Posts Tagged ‘things to sell online’

PLMA 2013 Tradeshow Report

November 22, 2013 Leave a comment

I just returned from the Private Label Manufacturers’ Association (PLMA) Tradeshow in Chicago.  It was a good show, and took me two pretty full days to talk to all of the exhibitors I wanted to see.

It was my first time at the show, and one of the things that really stood out for me was the number of companies making private label food products.  If you’re looking to sell your own brand of food, definitely go to this show next year.

Besides talking to the manufacturers I had pre-arranged to see, I also spent some time just wandering around the aisles to get ideas for other things I might like to sell but haven’t thought of.  I did come across one type of product that’s related to my current sales strategy that I don’t sell yet.  The trip would have been worth it for just that one revelation, but of course I got a lot of other business done, too.

In addition to products to sell, there were also some exhibitors there offering services to retailers.  For example, if you’re going to sell private label products, you want attractive, professional-looking packaging.  There were exhibitors at the show to help with all steps in creating your own packaging.

If you attended the show let me know what you thought of it.

There’s another good trade show for private label manufacturers and retailers coming up in March, ASD Las Vegas.  Check out their site, especially Source Direct, there’s probably something useful there for you to attend.


Liquidation Companies

May 25, 2013 Leave a comment

If you’re looking for things to sell online, and you should always be doing this, a good source can be liquidation companies.  These are companies that buy excess inventory from retailers and manufacturers, and re-sell it.

Of course, the success of this strategy depends on knowing that you can actually sell what it is you’re buying, so you need to know how the product does on your sales channels.  Success also depends on knowing the price you’re paying will allow you to get a good profit margin, so don’t buy anything unless you know what you can sell it for, and what your fulfillment costs will be.

There are liquidation companies that do this online.  E.g., is a marketplace where sellers can list their excess inventory, and buyers can bid on it.  This can make your job a lot easier, because you can simultaneously check out what’s available online, and what you can get for it.  As a side note, I’m not endorsing here, I’m just pointing them out as an example.  You need to do your homework and find a liquidation company that works well for you.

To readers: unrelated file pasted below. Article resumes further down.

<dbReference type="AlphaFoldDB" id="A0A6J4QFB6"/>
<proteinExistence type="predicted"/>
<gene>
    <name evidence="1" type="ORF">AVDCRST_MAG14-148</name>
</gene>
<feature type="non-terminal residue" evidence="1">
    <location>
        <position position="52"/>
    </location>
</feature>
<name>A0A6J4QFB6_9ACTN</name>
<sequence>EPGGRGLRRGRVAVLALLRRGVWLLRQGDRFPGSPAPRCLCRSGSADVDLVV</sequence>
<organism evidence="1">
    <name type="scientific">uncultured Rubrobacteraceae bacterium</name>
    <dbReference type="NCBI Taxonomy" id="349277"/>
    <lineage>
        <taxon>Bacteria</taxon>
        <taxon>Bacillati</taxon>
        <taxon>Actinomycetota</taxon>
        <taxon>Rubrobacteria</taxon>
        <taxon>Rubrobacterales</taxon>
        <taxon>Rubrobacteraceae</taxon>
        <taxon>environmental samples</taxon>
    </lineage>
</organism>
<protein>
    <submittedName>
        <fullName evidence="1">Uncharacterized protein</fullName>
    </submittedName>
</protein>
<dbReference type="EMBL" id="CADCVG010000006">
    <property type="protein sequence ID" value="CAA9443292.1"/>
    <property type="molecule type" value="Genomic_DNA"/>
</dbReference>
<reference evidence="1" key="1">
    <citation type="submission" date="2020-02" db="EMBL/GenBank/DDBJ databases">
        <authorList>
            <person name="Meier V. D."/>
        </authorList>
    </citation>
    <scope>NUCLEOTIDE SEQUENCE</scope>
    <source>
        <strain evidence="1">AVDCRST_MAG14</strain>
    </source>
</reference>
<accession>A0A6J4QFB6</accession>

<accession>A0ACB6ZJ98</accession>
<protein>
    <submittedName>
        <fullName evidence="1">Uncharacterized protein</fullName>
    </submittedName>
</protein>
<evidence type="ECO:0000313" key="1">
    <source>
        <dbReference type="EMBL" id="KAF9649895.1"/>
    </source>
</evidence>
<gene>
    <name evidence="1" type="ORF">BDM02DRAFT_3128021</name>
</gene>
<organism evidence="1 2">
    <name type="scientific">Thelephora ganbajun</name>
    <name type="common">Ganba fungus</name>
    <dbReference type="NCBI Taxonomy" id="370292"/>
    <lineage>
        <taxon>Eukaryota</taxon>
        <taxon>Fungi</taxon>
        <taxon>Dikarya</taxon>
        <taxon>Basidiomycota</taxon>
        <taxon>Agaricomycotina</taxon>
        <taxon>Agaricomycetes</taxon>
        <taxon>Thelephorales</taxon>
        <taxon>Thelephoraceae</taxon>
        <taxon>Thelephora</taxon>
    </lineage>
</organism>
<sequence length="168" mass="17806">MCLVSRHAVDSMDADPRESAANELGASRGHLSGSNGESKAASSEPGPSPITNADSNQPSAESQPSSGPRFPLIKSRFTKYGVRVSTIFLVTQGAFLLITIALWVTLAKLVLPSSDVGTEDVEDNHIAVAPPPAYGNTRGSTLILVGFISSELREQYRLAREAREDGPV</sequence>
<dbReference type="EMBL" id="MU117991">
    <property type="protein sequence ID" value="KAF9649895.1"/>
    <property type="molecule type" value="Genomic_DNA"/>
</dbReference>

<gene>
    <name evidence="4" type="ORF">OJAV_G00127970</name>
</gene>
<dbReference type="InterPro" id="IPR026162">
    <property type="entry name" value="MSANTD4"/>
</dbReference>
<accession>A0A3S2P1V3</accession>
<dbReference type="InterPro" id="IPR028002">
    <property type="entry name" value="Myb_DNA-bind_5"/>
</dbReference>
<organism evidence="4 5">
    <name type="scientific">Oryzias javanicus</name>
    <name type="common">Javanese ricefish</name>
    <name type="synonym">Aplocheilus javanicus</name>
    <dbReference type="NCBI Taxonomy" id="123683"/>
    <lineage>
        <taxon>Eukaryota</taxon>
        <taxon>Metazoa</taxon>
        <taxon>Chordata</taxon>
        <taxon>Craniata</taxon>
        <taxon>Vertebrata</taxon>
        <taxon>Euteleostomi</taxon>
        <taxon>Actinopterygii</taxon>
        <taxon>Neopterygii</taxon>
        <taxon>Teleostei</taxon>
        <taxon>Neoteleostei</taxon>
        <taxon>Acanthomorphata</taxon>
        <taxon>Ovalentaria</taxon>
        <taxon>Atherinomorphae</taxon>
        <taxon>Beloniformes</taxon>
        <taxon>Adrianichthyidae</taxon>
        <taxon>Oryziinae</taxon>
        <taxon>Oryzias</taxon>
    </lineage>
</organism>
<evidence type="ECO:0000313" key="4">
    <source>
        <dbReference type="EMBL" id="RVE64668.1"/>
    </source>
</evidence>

Of course, the downside to this strategy, which is the same as the downside to any strategy involving one-off products, is that it’s time consuming.  In addition to the time spent searching for things to sell, which will only be amortized over a fairly small number of items, you also have to spend time creating a listing.  But, if you’re just starting out, or don’t have much capital to buy inventory, this could be a good way for you to get your online sales started.


I’ve updated my list of potentially good things for you to sell, this is the May 2013 list.

Selling Clothes Online

May 10, 2013 1 comment

I wanted to talk today about selling clothes online.  There are a lot of good things about choosing clothes:

  • They’re always in demand, even in a weak economy
  • There’s a huge variety, so people are willing to buy clothes even if none of their existing clothes have worn out
  • There’s a large number of manufacturers, so even if one manufacturer won’t sell to you (as an online retailer), there will be others that will
  • They’re relatively high-priced, so you can earn a good income per hour of your time invested

Unfortunately, there are also a number of drawbacks:

  • The return rate on clothing tends to be much higher than for other products
  • It can be hard to judge demand for a specific style / size / color of clothing (e.g., you know there’s good demand for a particular jacket, so you buy it in ‘large red’, but the demand is heavily concentrated in ‘medium blue’)

To touch on the return rate problem a little more, unlike a store where people can try on different sizes to see which fits best, there’s no way to do this when shopping online.  So buyers will try it and just return it if it doesn’t fit right.  One of the most frustrating things as a clothing retailer is to see someone order a particular item in two or three sizes, you know with near certainty that all but one of those will be returned.